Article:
This experience left me wondering, what if a historical answer was definitive? Would that decision, or the decision-making process have looked different? Would Barta still have felt empowered to make the artistic decision she felt worked best for a modern audience, or should she have felt constrained by historical findings? Should historical research constrain us in this way? What should be the most important considerations as we work to communicate an older text to a contemporary audience? Who ultimately has the final say, historical research or artistic choice?

These questions don’t have to be rhetorical. What’s your take? For those of you who have actually seen the production, does the choice she made work for you? What experience have you had with contemporary anachronism effectively or ineffectively communicating to you as an audience member or as a member of a production team? Have you seen contemporary anachronisms effectively communicate historical situations in a way that was easier for you to understand as a contemporary audience member?

For more reading on the History of New Year’s at Time Square click here.

To watch a fun video overview of the History of New Years at Time Square
click here.

To discuss click below.

Charity for the Rich? (Dramaturg’s Note Continuted)

by Bianca Dillard, dramaturg

Holiday was produced in 1928, just 9 months before the stock market crash. In a play that explores the effect of money on families and individuals, this detail seems particularly important. What could have happened to Edward Seton, big bank capitalist, after the stock market crash of 1929?  (For more info on this question as it relates to the characters of Edward as well as Johnny check out my dramaturg’s note page 11.)

“Any charity work I do from now on is going to be for the rich, they need it more.”
– Linda Seton, Holiday.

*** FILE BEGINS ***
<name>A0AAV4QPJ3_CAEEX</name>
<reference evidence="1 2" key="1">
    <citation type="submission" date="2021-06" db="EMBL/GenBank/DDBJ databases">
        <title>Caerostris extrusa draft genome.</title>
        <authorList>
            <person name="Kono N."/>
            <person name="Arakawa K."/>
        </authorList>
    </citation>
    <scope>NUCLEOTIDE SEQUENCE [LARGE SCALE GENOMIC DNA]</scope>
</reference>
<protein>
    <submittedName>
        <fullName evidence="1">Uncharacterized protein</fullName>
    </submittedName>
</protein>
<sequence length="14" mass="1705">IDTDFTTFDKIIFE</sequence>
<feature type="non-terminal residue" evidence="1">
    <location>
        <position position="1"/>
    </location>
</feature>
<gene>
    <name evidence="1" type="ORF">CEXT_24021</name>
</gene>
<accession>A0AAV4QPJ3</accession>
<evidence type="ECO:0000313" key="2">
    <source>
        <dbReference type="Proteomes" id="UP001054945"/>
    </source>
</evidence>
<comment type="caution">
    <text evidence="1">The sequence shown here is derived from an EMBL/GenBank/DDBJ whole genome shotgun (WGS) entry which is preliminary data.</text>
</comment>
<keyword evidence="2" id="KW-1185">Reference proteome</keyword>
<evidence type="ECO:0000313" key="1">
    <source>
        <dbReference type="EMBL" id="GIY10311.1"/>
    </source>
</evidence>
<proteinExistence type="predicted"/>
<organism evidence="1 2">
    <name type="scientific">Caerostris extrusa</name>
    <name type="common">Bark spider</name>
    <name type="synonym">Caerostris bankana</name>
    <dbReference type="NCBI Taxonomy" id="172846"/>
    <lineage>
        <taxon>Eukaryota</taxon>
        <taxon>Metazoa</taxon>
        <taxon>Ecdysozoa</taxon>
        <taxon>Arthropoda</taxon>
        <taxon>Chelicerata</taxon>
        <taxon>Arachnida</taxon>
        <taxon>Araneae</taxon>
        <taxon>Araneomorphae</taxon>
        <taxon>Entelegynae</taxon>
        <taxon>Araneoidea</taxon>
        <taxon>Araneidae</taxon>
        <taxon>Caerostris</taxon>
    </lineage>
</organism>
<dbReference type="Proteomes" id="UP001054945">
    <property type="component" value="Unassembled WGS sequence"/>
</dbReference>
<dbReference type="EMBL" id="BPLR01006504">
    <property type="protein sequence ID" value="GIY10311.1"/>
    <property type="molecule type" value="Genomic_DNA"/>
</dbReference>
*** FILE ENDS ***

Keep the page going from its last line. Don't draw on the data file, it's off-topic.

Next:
“The sick and the poor are cared for by everyone else now. Nobody has offered any refuge for people of this kind, and they need one more even more than other unfortunates.”
– Andrew Freedman

While Linda’s comment may have been in jest, there was a man who was quite serious about charity work for the rich. Andrew Freedman was serious enough in his belief that economic hard times would be harder on the rich than on the poor that he set up a retirement home where those accustomed to the luxuries afforded the rich could retire in style even if they lost their fortunes.

The idea was prompted by a financial scare in 1907 (a run on the bank that caused panic, but less widespread economic damage). As Andrew Freedman was confronted with his potential loss of wealth, he wondered what he would do in his old age if he were out of money, so he set up a trust fund to build a luxurious retirement home for folks who were accustomed to a wealthy lifestyle but happened to be out of wealth. 

Located in one of the most prestigious neighborhoods in New York (1125 Grand Concourse in The Bronx),  the Freedman home’s residents would enjoy architecture reminiscent of an Italian Renaissance palazzo, well maintained English gardens, ornate interior design, grand dining, and servants–all at no cost. Open to a few in 1917, officially opened in 1924, and expanded in 1928 (the year our play is set and just in time for the Great Depression), it housed many of the formerly wealthy of retirement age who lost big in the stock market crash. At its height, the Freedman home housed 130 individuals.

All that is to say that if things had gone horribly wrong for Edward, at least he would have the Andrew Freedman House to cushion his fall.

The trust maintaining the house ran out in 1960 when the residents began to pay to live there. Since that time, the structure has gone through a number of transitions. It currently houses a daycare, and event’s center. It recently housed an art show that you can read more about here.

For more detailed reading about Andrew Freedman himself and his house. Here are a couple of places to go:

A Home for Bankrupt Millionaires (The Evening Tribute Nov. 23 1924)

Landmark Preservation Commissions Report–Andrew Freedman Home. (June 2nd, 1992) 


Transitions from Rehearsal to Stage

by Bianca Dillard, dramaturg

Our rehearsal process for Holiday has officially come to a close–last night was our last dress rehearsal and tonight will be our first preview. Now comes the part where we step out of the vacuum of rehearsal and on to the stage of performance where the interaction with the audience become real, and live, and tangible.

I would like to share a few last behind the scene photos to celebrate our rehearsal process and share a few production photos to whet your appetite for the performance itself.


In the coming days please stay tuned as I will be posting some material that will supplement the information provided in the Study Guide. In the mean time you are welcome to take a sneak peak at the Study Guide itself: here.

“Offstage”: The Real World of Rehearsal

by, Bianca Morrison Dillard – Dramaturg